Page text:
Cinjusti’s “Disfigured” begins like a Wolf Eyes crawl, slow 4/4 pulse heralding some kind of dread to come. But this suggestion is short-lived, as sparkling, minor-key synthesizers wash over the pulse like the tide on a rocky shore. It plays like the peaceful aftermath of a tragedy, the title of the piece contradicting the mood; and maybe the rocks the tide washes over are actually bodies in the sand, or maybe the whole thing is a reflection of inner, personal trauma that simply feels like raw wounds in need of scar tissue following emotional combat. Whatever the aim of the composition, its presence filters throughout the rest of Cinjusti, marking an entry point for, if not interpretation, at least conceptualization for the listener.
The record is thus cast in a light of healing. Peter Taylor, the man behind Mortuus Auris & The Black Hand, transposes the final “c” in the word “injustice” and drops the silent “e,” coming up with a certainly more abstract bit of language for his title. But doing so suggests that he’s endeavoring to transpose the idea of injustice itself into, not necessarily justice, its opposite, but at least something different, something that’s less disagreeable, maybe something new, something … CInjusti. We can apply that idea and the excitement of invention to ourselves as we ingest the music, letting discovery run its course through new adventures in sonics.
Tracks like “Electric Mooncup” hint at transcendence, transformation, tranquility – other “t” words probably – as do “Film of Light” and “Narmer in Analogue.” Taylor’s got us all in the palm of his hand here, as he’s able to manipulate the mood, and we’re hanging on his every note, his every tone, as if it’s some secret that’s being revealed about ourselves or the world. Nothing does this better than “Ancestor Vision,” which stretches fifteen and a half minutes and shifts from the serene to the angelic to the somewhat unsettled, as if dwelling on our pasts for too long unearths truths that we’d rather not confront. But we have to confront them if we want to move forward, and the track ends on what sounds like a strummed instrument and a xylophone playing in harmony on their own, as if the entirety of “Ancestor Vision” served as the birth of a new identity. “A Farewell to Alms” continues this idea, ending the album on a short piano piece – melancholy, yes, but aware of itself and its transitory nature, reluctantly, perhaps, ready to move on to a new landscape.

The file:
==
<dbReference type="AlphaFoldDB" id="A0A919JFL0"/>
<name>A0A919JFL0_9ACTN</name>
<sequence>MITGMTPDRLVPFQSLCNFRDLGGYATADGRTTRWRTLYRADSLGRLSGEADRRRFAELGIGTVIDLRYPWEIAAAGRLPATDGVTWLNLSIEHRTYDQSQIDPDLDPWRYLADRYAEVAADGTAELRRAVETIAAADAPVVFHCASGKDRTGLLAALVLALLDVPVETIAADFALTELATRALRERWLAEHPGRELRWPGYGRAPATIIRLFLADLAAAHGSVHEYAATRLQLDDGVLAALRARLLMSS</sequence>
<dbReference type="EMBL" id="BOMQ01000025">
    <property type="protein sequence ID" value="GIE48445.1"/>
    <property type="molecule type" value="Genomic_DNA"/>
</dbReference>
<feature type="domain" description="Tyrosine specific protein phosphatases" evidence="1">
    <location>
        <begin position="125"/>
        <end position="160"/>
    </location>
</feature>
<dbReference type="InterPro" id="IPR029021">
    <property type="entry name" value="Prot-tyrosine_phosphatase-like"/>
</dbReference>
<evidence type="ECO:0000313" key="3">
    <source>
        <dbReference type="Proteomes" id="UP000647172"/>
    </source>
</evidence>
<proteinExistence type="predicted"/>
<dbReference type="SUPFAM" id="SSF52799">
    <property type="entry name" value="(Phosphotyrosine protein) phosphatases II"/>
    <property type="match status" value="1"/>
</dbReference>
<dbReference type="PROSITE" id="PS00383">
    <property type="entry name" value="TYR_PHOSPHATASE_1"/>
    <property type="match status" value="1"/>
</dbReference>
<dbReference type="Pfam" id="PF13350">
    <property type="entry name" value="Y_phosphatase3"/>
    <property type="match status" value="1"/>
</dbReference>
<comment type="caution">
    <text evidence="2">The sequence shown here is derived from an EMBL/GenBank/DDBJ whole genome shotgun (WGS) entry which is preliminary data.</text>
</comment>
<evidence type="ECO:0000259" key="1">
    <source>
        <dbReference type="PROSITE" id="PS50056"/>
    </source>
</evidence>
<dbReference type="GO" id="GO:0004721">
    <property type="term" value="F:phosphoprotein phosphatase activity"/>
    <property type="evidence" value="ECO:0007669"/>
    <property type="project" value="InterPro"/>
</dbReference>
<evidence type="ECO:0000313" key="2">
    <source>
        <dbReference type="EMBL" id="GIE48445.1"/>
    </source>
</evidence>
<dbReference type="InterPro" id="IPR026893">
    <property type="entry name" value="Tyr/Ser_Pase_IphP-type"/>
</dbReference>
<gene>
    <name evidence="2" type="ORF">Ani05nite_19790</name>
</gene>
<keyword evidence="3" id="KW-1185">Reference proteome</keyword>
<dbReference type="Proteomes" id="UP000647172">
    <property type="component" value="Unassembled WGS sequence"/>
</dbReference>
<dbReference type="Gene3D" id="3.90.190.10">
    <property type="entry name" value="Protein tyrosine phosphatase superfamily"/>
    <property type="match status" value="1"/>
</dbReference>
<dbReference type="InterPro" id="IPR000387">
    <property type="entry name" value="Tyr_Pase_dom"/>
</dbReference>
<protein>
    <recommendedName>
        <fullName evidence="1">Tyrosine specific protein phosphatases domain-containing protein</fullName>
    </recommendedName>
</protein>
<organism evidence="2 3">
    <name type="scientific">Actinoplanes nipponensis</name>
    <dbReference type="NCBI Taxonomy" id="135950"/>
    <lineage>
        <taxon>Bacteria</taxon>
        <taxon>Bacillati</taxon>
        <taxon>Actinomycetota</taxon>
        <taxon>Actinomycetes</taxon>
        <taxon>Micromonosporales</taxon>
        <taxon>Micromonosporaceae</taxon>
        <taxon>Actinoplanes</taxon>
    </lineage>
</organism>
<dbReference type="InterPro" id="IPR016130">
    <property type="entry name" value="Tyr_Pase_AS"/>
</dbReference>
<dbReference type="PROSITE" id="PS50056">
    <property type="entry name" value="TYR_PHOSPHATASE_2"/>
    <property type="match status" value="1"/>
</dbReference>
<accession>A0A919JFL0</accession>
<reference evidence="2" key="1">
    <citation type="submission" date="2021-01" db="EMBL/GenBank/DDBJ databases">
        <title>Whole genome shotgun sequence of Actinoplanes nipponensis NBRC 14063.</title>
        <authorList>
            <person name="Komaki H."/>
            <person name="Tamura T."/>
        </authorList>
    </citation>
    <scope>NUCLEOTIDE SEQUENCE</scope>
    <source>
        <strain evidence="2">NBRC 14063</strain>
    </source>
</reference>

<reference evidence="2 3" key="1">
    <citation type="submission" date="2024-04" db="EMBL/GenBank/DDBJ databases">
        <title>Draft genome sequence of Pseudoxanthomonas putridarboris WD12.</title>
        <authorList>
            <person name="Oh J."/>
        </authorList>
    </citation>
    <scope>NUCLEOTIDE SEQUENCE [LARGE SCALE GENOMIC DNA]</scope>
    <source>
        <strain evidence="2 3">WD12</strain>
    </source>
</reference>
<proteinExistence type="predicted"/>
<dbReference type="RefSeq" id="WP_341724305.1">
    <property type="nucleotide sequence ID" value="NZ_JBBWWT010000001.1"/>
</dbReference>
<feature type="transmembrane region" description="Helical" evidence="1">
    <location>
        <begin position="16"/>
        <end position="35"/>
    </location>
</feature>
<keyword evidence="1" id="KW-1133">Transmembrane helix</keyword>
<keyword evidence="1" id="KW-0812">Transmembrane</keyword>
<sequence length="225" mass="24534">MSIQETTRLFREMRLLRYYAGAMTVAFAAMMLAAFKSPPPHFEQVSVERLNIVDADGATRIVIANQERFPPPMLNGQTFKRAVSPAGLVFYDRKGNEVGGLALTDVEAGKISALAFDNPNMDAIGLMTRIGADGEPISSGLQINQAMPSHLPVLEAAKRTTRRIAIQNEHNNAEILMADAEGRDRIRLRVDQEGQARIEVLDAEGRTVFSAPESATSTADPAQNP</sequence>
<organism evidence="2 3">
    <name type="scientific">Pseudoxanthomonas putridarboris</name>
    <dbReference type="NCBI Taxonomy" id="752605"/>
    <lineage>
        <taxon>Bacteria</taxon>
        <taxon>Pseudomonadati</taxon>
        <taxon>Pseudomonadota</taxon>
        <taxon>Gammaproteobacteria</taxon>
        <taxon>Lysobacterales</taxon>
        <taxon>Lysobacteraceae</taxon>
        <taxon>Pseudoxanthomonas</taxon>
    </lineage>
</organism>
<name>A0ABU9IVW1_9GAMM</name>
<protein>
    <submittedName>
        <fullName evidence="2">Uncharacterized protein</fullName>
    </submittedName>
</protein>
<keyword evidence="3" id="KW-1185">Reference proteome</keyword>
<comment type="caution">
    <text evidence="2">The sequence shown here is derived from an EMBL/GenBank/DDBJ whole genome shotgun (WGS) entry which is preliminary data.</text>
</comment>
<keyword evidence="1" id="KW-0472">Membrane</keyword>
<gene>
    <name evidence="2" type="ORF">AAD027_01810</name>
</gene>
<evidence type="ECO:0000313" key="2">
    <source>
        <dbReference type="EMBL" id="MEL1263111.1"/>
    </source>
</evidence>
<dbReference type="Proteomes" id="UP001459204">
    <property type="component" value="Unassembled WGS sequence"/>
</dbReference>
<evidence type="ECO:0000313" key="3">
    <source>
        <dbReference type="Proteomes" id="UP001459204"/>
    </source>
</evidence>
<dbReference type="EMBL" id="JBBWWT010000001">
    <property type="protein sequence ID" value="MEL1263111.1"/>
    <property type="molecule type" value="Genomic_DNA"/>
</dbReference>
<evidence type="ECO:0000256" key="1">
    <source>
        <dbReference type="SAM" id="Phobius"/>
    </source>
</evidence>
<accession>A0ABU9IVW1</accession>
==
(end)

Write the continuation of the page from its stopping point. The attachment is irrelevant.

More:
Cinjusti is a gorgeous handmade CDr in an edition of ten, and as of this writing, only two remain. Hopefully there will be a growing clamor for a reissue. Comes in recycled cardboard with a b/w photo.